Think about it. It means a great deal when someone says “I love you”, but how can you be sure that the statement is true if actions are never present to back it up? Would you not begin to question the truth of that declaration? If your friend says they love you, but then never comes through for you when you need them, or never takes the time to invest in the relationship, do they really mean it? How many children of divorced parents have heard a parent say “I love you” but then they want nothing to do with the child?

Love is more than a declaration. It is action. This is one of the reasons why Scripture says, “By this all men will know that you are My disciples, if you have [demonstrate] love for one another.” (John 13:35) It is the tangible, visible expression of our love for our brothers and sisters in Christ that reveal our true heart and affections. And again, James reiterates,

What use is it, my brethren, if someone says he has faith but he has no works? Can that faith save him? If a brother or sister is without clothing and in need of daily food, and one of you says to them, “Go in peace, be warmed and be filled,” and yet you do not give them what is necessary for their body, what use is that? Even so faith, if it has no works, is dead, being by itself. But someone may well say, “You have faith and I have works; show me your faith without the works, and I will show you my faith by my works.” –James 2:14-18

To paraphrase, “You say you have love, but I can prove it through my consistent actions. Show me your love without your actions, and I will show you my love by my actions.”

God does not love us because of what we do for Him. We have value because He has placed His love on us and chosen us for His own. It is grace, not our own merit. But after we surrender to His incredible love, the natural outflow is to love in return. And love always does. It is not stagnant. Because we are filled with love for Jesus, we will begin to love the things He loves. Our works will flow out of our love for Him, not because we need to earn or repay it, but simply because we are looking for ways to serve Him so as to reciprocate to Him our love. Even if that means just sitting alone with Jesus and enjoying Him for no other reason than to delight in the presence of one another.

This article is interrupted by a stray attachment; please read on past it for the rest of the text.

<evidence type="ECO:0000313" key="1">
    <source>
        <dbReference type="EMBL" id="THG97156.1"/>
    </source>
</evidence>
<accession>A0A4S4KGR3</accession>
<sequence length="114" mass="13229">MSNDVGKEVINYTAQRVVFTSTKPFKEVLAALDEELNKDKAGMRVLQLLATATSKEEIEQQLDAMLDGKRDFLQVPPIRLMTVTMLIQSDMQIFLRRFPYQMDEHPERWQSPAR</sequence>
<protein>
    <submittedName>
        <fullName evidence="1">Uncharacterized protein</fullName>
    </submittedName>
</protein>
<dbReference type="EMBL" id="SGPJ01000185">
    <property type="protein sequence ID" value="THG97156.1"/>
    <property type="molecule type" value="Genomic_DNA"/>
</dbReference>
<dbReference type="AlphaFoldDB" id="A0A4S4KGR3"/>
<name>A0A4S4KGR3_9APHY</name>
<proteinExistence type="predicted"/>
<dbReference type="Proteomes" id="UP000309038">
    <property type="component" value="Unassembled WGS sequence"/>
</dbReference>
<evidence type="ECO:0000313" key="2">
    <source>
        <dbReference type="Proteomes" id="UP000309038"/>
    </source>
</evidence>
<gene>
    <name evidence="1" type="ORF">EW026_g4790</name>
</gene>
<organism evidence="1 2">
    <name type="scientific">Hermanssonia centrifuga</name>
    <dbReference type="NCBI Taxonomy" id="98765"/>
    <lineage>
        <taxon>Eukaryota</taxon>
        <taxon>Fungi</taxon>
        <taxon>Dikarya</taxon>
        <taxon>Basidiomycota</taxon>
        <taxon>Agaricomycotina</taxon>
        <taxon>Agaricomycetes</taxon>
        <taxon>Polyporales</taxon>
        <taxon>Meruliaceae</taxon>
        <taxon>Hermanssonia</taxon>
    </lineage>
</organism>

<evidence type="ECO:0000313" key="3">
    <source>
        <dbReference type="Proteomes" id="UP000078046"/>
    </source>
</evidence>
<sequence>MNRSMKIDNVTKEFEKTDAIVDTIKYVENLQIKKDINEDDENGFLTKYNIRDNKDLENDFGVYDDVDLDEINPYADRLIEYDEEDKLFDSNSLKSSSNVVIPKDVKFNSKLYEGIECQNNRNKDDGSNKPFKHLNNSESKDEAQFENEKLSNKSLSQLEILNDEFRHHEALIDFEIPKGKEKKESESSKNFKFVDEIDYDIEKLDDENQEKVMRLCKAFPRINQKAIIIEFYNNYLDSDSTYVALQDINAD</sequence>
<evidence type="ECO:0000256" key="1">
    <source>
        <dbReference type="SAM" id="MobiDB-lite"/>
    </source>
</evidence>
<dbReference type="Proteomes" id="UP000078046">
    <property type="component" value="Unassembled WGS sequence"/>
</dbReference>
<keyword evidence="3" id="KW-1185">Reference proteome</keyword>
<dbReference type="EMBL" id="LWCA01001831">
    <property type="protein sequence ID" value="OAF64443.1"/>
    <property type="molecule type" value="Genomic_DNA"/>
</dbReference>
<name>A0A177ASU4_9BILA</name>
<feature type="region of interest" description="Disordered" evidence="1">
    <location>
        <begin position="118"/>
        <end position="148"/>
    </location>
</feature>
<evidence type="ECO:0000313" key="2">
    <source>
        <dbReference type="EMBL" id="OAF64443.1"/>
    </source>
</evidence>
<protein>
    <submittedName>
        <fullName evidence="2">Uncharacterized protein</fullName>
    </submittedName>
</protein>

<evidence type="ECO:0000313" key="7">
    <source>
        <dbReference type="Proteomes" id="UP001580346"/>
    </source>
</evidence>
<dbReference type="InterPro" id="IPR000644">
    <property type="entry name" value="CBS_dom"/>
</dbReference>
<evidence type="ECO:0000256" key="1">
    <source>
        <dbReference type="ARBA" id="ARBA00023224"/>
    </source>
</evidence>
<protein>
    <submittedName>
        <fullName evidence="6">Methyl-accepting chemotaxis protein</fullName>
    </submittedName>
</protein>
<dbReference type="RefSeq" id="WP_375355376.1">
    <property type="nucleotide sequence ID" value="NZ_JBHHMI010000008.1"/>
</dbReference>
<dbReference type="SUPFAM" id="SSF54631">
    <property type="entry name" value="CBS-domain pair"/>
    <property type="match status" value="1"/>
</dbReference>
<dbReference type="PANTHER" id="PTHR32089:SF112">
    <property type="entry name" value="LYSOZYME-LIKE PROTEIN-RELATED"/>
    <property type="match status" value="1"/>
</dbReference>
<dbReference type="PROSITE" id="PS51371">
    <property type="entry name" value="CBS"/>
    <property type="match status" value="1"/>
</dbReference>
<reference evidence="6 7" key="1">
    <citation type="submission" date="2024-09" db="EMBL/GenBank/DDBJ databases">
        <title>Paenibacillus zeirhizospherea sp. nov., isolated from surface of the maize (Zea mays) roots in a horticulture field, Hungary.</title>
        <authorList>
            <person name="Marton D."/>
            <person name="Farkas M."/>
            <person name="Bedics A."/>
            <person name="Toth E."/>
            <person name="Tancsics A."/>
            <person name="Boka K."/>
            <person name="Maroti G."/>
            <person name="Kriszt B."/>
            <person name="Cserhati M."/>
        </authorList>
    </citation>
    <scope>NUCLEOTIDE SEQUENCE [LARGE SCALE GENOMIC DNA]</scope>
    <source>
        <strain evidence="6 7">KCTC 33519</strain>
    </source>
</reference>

“The fact is, I need God to help me love God. And if I need His help to love Him, a perfect being, then I certainly need His help to love other, fault-filled humans…Our prayers for love result in love, which naturally causes us to pray more, which results in more love…” –Francis Chan, Crazy Love

We take hold of Jesus’ hand and His love seeps into us. Then we take hold of another hand and ripple that holy love to them. Once they experience it, they too will be drawn to the wellspring of our love. It isn’t something for which we must work, it is something we simply are by having a firm anchor in the Source. If our love is real, we won’t have to make it happen. It will be the natural effect of being wrapped in the perfect love of God.


If I speak with human eloquence and angelic ecstasy but don’t love, I’m nothing but the creaking of a rusty gate.

If I speak God’s Word with power, revealing all his mysteries and making everything plain as day, and if I have faith that says to a mountain, “Jump,” and it jumps, but I don’t love, I’m nothing.

If I give everything I own to the poor and even go to the stake to be burned as a martyr, but I don’t love, I’ve gotten nowhere. So, no matter what I say, what I believe, and what I do, I’m bankrupt without love.

−1 Corinthians 13:1-7 (The Message)

What Do You Believe About Stress?

February 2, 2018

“Stress is not what causes heart problems and death. What you believe about stress is what kills.”

–Prof. Matthew Tolbert